Of Farms and Fables combines the efforts of professional and non-professional artists by engaging artists in farm work and farm workers in storytelling and acting. The result will be an original performance in October of 2011 which will engage performers and audience in dialogue about local agriculture, farming, and the future of small family farms in Maine.

Monday, October 24, 2011

A Chance to See (Jennie)

Today, today is the day of our long-awaited Load-In.  I have been in the theater, what used to be the Great Room at Camp Ketcha, all day and I imagine I’ll be here well into the night.  All around me there is activity.  Seth and Heather building and testing at the tech table, Perry and Chris rigging The Barn, Gregg hanging curtains in the hall’s massive windows to block light during our matinee performances. 

I took a break about an hour ago and went out for a walk on the Camp Ketcha grounds.  I was in need of fresh air and the last of the day’s light.  There’s a trail across the fields that heads out through the camp’s ropes course in the woods, past a pond and across the Libby River Farm, owned by the Scarborough Land Conservation Trust, ending at the Scarborough Marsh.  The Libby River in its current honorific is named for my ancestor some twelve generations back, a Mr. John Libby, who settled on Pine Point in 1632. 

When I left the room, I had no idea where I was headed or how long I would be gone.  I emerged from the woods into a clearing with a stalwart pine on its southern border.  I rounded a bend and passed through long grasses, bittersweet popping like fire to my left and right.  Burning bush, deeper maroon and purple, hunched low in the cattails.  I was careful to keep my feet dry.  As I walked, I thought about journeys. Discoveries made, unexpected surprises: a stand of birch with a dozen leaves remaining on their topmost branches, saluting the season, beckoning nightfall.  A nervous Penny Jordan staunchly delivering her lines and creatively concocting solutions through a minefield of dropped cues.  Eddie Benson and his daughter Kati, in my rehearsal room, coaching our actors in the staging of a cow chase.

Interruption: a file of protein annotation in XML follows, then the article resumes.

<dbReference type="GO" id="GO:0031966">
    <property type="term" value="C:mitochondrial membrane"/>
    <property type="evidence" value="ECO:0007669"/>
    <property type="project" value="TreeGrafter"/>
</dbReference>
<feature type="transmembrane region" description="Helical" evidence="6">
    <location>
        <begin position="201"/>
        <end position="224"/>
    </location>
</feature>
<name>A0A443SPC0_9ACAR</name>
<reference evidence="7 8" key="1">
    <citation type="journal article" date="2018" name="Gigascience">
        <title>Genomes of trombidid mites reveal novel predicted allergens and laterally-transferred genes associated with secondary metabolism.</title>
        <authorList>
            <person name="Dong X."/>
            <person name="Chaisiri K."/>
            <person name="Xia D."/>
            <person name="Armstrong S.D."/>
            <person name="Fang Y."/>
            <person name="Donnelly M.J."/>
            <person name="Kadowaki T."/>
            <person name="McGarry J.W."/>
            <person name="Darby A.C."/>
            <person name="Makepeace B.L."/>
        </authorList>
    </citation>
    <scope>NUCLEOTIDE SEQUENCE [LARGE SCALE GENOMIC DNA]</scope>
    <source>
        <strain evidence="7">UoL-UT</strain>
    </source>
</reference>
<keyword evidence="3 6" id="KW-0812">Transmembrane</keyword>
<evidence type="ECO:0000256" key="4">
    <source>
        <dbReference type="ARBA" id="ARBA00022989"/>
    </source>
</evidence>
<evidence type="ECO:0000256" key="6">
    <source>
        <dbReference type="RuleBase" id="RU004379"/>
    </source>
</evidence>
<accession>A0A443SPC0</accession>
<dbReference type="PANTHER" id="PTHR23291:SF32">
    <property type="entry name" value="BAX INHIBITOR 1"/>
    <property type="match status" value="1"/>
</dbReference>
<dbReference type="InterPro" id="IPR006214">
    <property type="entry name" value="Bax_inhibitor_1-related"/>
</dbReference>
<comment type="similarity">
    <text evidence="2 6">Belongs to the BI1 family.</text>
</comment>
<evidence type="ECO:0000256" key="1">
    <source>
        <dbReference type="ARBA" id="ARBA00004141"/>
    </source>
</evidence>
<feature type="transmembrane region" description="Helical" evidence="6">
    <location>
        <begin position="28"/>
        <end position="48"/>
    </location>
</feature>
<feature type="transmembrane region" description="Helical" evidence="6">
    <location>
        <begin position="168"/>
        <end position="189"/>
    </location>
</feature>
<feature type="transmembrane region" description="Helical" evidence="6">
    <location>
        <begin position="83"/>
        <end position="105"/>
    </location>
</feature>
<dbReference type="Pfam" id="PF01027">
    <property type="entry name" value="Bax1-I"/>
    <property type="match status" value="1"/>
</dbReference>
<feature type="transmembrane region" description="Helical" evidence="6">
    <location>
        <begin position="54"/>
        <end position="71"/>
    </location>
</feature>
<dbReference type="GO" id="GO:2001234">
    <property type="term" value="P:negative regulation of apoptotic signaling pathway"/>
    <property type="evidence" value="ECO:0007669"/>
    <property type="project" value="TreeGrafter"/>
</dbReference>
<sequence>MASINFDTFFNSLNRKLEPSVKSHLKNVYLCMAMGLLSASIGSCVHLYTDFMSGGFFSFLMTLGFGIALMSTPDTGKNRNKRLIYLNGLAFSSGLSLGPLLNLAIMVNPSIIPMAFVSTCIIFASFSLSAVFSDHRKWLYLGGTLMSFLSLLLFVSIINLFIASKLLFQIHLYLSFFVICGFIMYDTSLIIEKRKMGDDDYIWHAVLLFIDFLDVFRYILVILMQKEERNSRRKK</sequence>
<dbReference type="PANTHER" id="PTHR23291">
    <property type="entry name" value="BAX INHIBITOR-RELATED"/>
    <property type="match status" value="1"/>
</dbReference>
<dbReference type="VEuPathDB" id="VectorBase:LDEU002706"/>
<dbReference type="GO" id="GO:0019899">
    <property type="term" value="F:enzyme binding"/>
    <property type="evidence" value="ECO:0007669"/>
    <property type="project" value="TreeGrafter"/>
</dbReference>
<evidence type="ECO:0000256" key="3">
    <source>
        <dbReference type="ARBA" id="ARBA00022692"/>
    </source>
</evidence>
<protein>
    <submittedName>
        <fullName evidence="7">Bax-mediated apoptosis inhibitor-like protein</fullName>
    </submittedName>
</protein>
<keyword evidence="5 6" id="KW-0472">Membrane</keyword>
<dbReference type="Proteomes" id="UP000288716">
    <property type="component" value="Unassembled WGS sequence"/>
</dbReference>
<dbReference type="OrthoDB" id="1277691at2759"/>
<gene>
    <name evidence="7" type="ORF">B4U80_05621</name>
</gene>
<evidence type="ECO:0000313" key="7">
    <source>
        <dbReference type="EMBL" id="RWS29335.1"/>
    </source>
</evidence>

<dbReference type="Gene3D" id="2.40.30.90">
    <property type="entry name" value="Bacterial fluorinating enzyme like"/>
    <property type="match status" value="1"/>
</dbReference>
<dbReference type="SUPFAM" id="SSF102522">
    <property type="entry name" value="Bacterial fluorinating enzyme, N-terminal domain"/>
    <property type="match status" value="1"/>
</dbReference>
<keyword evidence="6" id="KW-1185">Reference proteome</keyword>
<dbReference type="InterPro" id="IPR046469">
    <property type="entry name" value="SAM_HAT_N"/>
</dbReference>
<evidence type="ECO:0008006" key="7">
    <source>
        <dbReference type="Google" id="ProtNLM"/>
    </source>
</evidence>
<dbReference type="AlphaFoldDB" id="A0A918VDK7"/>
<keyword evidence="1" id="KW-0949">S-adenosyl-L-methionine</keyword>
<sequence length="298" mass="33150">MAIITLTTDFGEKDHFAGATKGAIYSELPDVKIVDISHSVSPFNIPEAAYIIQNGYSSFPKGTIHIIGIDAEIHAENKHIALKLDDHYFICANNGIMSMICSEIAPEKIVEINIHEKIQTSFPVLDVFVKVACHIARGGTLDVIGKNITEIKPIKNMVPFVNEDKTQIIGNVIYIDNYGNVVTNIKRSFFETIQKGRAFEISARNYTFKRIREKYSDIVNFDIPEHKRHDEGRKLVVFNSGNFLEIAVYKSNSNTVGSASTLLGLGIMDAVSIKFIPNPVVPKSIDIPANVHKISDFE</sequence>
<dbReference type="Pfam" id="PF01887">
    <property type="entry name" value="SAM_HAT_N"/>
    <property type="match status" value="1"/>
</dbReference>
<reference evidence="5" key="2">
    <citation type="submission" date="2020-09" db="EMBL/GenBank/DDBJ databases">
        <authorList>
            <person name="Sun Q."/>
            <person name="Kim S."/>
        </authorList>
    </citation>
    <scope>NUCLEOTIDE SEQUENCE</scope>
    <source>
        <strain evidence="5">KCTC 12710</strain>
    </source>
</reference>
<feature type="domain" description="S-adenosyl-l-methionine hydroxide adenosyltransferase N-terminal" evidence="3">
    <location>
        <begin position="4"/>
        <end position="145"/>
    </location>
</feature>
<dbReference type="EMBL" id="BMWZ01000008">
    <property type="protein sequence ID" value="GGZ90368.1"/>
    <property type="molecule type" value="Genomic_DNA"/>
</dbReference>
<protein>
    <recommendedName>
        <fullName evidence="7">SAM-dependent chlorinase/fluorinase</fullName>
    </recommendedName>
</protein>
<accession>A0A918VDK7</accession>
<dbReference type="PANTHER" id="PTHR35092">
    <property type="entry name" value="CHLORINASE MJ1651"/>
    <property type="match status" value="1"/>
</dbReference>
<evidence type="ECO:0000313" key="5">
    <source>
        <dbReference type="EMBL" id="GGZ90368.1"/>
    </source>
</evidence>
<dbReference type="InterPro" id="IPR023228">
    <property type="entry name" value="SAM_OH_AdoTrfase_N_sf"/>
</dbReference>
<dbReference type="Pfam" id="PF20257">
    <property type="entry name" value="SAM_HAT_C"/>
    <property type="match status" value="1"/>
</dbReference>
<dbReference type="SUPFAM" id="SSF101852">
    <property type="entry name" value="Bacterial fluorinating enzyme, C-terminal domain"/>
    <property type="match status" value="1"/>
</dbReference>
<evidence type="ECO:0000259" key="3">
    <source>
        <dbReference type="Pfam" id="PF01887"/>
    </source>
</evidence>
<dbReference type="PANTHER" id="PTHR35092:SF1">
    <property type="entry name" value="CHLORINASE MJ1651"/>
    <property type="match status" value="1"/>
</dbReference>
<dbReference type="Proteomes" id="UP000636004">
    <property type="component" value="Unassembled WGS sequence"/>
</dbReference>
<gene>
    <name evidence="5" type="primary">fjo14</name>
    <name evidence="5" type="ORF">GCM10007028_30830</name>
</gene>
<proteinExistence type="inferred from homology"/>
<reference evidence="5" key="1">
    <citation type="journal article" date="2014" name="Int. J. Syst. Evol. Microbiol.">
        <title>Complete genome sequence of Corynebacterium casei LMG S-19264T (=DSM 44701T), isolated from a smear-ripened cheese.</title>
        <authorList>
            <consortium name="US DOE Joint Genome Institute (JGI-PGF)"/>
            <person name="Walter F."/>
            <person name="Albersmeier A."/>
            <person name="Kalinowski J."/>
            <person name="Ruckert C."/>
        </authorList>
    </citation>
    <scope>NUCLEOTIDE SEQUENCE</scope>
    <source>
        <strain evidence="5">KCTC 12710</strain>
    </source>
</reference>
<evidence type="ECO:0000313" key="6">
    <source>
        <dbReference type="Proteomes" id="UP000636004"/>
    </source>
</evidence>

I thought about journeys: how we start without knowing, how we traverse multiple subtle landscapes, how we find comfort in reminders of home.  I walked steadily across land once roamed by generations of my own family, unsure of my goal but purposeful in uncertainty, remembering beginnings, honoring passage.  Nearing the marsh at the end of the trail I felt my pace quicken with anticipation of the finish and when I reached it I discovered: an observation deck.  A place to gain perspective

Why do I make community-based theater?  What has been the value of my Farms & Fables journey?  Only a bit of perspective.  Only a chance to see, with eyes that are cleared with wonder: a complex, delicate, and vital ecosystem of human relationships, and a collaborative creation of great beauty.

THANK YOU to Mike Vance, Mike Hahn, Bill Hahn, Cheryl Laz, Johnny Speckman, and Claire's friends for all of their help with Load-In today!